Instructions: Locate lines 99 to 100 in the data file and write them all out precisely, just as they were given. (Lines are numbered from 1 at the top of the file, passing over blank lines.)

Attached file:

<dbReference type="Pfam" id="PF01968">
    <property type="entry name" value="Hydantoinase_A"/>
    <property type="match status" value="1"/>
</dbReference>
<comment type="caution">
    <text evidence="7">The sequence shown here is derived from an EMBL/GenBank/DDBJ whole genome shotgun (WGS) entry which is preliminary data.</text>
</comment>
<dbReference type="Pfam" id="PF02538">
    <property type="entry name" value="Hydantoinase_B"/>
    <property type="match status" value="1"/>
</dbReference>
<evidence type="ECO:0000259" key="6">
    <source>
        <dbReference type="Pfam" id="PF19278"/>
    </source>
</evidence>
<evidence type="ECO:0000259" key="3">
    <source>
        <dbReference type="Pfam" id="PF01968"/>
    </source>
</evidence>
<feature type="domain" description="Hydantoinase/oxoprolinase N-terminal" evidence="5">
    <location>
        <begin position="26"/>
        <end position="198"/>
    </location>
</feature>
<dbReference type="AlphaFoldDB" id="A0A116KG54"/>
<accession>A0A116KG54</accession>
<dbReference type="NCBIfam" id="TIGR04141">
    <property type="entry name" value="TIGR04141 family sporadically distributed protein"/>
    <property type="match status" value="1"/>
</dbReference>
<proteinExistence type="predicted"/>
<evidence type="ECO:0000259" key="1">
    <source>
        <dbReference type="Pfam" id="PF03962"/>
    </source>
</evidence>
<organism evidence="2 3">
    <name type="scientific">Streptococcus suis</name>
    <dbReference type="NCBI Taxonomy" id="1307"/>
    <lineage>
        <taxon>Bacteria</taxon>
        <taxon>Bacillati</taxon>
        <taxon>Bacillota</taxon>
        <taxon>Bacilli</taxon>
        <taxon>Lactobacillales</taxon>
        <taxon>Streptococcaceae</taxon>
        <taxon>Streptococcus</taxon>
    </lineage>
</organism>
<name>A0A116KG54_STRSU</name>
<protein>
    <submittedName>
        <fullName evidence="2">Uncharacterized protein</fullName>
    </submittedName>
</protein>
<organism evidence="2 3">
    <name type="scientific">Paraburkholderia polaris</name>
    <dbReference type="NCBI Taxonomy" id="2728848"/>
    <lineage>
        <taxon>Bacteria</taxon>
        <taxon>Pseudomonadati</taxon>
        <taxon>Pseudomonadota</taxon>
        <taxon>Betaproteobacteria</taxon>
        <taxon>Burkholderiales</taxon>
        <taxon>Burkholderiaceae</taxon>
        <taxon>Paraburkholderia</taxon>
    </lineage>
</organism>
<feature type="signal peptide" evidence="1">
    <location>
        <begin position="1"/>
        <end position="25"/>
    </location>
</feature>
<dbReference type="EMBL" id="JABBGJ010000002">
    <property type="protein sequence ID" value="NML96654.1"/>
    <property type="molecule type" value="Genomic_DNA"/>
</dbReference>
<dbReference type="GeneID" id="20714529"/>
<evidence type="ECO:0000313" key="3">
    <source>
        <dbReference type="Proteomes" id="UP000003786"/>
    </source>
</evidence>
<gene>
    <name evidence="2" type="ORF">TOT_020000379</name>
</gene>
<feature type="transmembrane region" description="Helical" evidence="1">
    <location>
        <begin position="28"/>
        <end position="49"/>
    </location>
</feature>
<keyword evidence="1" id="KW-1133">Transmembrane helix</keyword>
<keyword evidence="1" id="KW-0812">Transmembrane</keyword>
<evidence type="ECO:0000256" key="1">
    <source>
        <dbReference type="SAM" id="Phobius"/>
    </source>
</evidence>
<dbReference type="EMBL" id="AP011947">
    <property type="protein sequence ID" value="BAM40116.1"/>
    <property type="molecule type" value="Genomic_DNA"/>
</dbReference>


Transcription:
<evidence type="ECO:0000256" key="1">
    <source>